The late, great Donna Summer was so much more than a disco queen. Did you know she was a painter too? But we’ll get to that in a moment. Donna began her musical career in high school in the late 1960s when she became the lead singer of a psychedelic rock band named Crow. At the age of 18, she auditioned in New York for a German stage production of the musical “Hair” and moved to Munich where she spent several years living, acting and singing in Europe. Donna also became fluent in German and married an Austrian actor, Helmuth Sommer, whose anglicised surname she would adopt as her stage name.
Summer was arguably the first Black artist to reach pop stardom, earned a total of 42 hit singles on the US Billboard Hot 100 in her lifetime. She opened the door for so many Black artists, even setting the stage for Michael Jackson who would earn his title as the King of Pop in the 80s. Her own music, despite so often associated with disco, often transcended that genre. Her 1977 disco hit “I feel love” was influential in the development of new wave, synth-pop and later techno, pioneering Euro-trance electronic dance music. Songs like “Hot Stuff,” “On the Radio” and “Last Dance” all contain elements of pop, rock and R&B too.
“Love to Love You, Baby”, in which Donna moans sensuously over an early techno Euro-metronomic groove, can be considered a turning point in mainstream pop culture; one that liberated sex for the 1970s and affirmed that sexuality no longer needed to be a taboo subject. While recording it, Donna was allegedly laying on the floor in a near-dark studio and imagining herself as Marilyn Monroe playing the part of a woman in sexual ecstasy. In “She Works Hard for the Money”, Summer defiantly celebrated women, particularly marginalised women. Her powerful performance championed hardworking women and demanded they deserve respect.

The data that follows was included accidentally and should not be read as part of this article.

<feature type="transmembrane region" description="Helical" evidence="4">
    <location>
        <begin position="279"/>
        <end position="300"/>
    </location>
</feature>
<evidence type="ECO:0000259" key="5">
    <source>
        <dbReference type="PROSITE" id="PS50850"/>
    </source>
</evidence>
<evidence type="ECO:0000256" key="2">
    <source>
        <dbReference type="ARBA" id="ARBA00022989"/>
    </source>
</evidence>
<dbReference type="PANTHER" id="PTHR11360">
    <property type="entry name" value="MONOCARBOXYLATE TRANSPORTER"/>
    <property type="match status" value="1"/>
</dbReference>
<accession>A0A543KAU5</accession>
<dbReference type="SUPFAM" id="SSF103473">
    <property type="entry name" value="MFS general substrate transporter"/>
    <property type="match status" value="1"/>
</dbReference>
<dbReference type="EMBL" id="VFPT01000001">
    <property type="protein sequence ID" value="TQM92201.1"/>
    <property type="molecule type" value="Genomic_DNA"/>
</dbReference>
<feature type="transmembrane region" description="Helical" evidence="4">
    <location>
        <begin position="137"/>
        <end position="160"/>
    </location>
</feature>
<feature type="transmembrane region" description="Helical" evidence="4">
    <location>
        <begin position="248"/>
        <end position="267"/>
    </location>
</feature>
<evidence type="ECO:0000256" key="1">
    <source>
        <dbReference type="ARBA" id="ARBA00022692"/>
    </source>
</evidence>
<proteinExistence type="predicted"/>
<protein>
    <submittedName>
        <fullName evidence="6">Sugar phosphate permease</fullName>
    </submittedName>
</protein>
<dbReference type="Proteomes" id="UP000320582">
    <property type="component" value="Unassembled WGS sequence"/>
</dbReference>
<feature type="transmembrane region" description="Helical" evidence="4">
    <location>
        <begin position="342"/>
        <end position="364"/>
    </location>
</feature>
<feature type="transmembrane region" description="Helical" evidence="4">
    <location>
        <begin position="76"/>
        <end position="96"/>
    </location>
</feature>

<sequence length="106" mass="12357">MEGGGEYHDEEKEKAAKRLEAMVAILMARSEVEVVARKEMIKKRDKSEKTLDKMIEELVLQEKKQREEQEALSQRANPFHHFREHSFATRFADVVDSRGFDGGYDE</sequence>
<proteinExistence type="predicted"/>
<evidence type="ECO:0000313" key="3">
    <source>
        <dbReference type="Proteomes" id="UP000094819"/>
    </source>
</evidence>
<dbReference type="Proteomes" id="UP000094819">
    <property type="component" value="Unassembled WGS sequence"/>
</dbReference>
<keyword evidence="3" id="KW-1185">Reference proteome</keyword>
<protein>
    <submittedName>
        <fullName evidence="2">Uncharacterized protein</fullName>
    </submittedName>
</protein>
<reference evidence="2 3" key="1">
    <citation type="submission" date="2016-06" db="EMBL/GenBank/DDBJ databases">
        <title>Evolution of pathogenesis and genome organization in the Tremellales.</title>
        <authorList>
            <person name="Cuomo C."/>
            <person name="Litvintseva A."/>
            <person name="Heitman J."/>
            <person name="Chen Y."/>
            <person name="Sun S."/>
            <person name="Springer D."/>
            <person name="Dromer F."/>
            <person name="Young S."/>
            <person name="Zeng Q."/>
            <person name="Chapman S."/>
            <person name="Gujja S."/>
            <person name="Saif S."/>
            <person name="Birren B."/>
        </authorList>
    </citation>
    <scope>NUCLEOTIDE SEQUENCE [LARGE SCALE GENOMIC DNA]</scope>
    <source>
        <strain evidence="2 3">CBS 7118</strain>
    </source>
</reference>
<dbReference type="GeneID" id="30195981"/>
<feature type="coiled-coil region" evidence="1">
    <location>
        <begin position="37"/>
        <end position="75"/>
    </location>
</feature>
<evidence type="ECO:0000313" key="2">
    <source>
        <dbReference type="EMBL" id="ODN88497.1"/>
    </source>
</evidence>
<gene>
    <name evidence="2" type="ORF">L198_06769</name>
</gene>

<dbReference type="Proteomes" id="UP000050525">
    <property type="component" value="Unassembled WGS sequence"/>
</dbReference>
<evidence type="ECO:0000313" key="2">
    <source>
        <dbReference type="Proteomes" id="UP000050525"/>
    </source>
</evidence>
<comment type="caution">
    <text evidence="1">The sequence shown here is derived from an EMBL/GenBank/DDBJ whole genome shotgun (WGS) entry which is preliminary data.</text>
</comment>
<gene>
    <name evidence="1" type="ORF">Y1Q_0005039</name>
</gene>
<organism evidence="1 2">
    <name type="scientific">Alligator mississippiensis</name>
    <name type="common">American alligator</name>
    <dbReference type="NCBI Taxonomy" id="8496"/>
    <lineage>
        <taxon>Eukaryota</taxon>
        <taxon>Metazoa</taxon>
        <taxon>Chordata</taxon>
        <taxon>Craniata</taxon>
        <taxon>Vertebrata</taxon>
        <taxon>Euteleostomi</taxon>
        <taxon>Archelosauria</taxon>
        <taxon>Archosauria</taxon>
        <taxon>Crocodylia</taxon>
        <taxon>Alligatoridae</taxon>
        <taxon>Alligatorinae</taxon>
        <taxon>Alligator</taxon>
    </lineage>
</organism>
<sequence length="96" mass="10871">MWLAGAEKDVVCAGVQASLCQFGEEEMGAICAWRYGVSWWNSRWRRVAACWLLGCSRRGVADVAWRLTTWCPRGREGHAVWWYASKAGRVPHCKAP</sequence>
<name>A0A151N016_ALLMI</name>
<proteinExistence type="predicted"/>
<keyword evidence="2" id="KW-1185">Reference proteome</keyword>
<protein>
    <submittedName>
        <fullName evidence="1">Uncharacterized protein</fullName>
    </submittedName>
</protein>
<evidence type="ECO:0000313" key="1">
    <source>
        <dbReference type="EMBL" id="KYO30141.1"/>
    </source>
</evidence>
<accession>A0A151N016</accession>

Her statuesque, sultry and glamorous image perfectly matched the sound of her music. She too demanded respect without giving up her right to be sexual. She was sexy but never sleazy; playing the part of a true superstar diva and blazing a trail for the current reigning queen of music Beyoncé. Upon learning of Summer’s death from lung cancer in 2012, Knowles affirmed, “she was so much more than the queen of disco she became known for, she was an honest and gifted singer with flawless vocal talent. I’ve always been a huge fan and was honored to sample one of her songs. She touched many generations and will be so sadly missed.”
We’ll probably be dancing to Donna Summer for centuries to come, but little does the world know that we can also be enjoying her art. The singer was also visual artist and an avid painter…
When interviewed about her work before her death in 2011, she share a little background.
“I studied art when I was younger and it took me a while to get my own style. I paint abstracts but not too abstract — I mean you can tell what it is that I’m painting — but I like be abstract and paint what’s in my head. Realism is all around me, and when I paint I want to express myself beyond what I see and feel in the real world. I want to paint something that nobody else can paint outside of my head.”
The lithograph picture above left is currently for sale on 1st Dibs for just 800 euros! Talk about a good investment.
But back to the Donna the fashion queen. As we emerge from lockdowns this summer, perhaps we could use a little motivation to get back out there – just a little extra sparkle. And who better to inspire us to dance again under our own disco ball than the queen herself, arguably one of the most overlooked style icons, the legendary Donna Summer…
We’ll leave you with Donna’s unstoppable dancefloor classic to get you in the weekend mood…